10. Roll Out an Outdoor Rug

Make your deck or patio that much more inviting by laying down an outdoor rug for the season. Most outdoor rugs are made of durable nylon, polyester or polypropylene (often from recycled sources), and many are treated to resist fading from exposure to sun. Those made of bamboo, jute and other natural fibers are less weather-resistant and best used on a covered patio.

Tell us: How are you planning to make the most of your outdoor space this summer?

With long sunshine-filled days, warm nights, and plenty to pick, taste and enjoy, summer is the season to savor what your garden has to offer. Here are 10 ideas to make the most of these months, including ways to spend more time outdoors and easy garden updates with immediate rewards.

This content was originally published here.

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Houzz Call: How Did Your Dad Shape Your Idea of Home?

When I was a kid, my dad was always in the yard. He spent almost every weekend mowing, weeding, edging, pulling, cutting and trimming. This was in a suburb of Houston hot, humid and swarming with insects. The St. Augustine grass lawn was like a battlefield. My dad versus fire ants, mosquitoes, chiggers, and copperhead and cottonmouth snakes. At any given time, he wielded a chainsaw, a mower, a blower, an edger, a Weed Eater, a branch trimmer or a rusty machete, just like the one in the Friday the 13th movies. And I loved it.

Mom kept the house running day to day — cooking, cleaning, doing laundry, shopping, packing lunches, shuffling my siblings and me to school and various sports. The exterior and yard were my dad’s domain, and that was where my mother shooed us to on the weekends so she could have some peace while she got the house in order and watched her soap operas.

Over time my dad taught me to use his various — and dangerous — tools, slowly passing some of the lawn duties down to my brother and me. But not all of them. He enjoyed working in the yard too much to relinquish all the responsibilities.

One summer in my early teens, I tried starting a neighborhood lawn-mowing business to earn money and impress my father the way my brother had successfully done the previous summer. I wasn’t very good at it, though. And my dad often had to accompany me to make sure the job was done right and the customer was satisfied. But he never complained. I think he was just happy to be working in a yard, in the sunshine, gritty soil up to his elbows, a machine in his hands, a welcome departure from his office job as an accountant.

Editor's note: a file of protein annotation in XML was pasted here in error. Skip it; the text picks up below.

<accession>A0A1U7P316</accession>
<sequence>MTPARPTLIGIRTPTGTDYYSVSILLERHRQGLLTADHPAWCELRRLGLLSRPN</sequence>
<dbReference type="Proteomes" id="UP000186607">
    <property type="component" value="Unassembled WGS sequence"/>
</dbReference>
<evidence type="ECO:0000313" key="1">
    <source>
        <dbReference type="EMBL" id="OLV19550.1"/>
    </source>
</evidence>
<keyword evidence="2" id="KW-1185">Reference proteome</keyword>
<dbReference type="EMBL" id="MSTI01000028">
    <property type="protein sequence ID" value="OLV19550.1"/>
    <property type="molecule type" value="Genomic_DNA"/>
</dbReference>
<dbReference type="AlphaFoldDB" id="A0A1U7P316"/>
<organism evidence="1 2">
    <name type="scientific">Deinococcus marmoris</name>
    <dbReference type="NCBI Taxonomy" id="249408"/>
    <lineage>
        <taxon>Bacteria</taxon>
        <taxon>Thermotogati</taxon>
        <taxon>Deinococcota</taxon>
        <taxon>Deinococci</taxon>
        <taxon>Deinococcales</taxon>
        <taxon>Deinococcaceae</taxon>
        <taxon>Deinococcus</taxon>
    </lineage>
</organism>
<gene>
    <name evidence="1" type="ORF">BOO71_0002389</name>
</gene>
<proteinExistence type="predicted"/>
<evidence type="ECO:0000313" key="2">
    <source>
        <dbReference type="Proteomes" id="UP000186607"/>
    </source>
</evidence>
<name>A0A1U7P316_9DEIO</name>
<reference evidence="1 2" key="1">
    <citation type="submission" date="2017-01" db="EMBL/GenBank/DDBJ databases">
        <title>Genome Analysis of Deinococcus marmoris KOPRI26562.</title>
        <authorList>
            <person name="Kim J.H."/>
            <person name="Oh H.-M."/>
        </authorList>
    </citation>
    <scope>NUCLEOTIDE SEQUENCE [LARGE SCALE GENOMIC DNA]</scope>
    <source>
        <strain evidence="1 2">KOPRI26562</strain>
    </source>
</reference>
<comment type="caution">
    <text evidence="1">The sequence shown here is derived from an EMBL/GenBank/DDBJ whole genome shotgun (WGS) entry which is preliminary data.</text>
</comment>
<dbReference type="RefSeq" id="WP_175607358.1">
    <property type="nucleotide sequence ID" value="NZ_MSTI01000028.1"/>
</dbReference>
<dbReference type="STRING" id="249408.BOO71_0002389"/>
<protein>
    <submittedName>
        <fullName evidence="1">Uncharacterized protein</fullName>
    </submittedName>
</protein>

I didn’t know it at the time, but I was getting a crash course from my dad and mom on what it takes to care for a home. It’s one of the most joyful things in life, but also one that requires constant patience, maintenance, upkeep, time and money. Even after you go through the long process of buying or building a home, and hiring pros to perform renovations or additions, there’s always going to be something that needs your love and attention. And that hard work can be an immense source of pleasure.

I don’t have a yard, but I do have a balcony where I spend a lot of Saturdays with my kids planting and repotting plants and trimming dead branches, hands deep in potting soil, away from the computer. And we spend most Sundays cooking, cleaning and doing laundry, those precious skills I learned from my mother.
Sometimes I wonder if these moments are burning an image of me into my kids’ memories, similar to the one I have of my father toiling away to get the yard in shape. Or maybe their conception of me will be completely different.

It’s a pointless exercise, of course. They’ll remember what they remember. But I take a lot of comfort in just being able to have them around to observe, ask their infinite questions and get their hands dirty, just like I was able to do with my dad. No doubt they are absorbing some knowledge about the importance, privilege and joy of maintaining a home.

Today, my dad is in his early 70s. He has a landscaper who comes by once a week to do the regular yard maintenance. And that’s good. He certainly earned it. But he’s always working on little projects — painting rooms, washing windows. I recently shared the Houzz photo shown here of a potting station with my mother, who excitedly showed it to my father. Now he is determined to create something similar for her in the backyard of their Southern California home.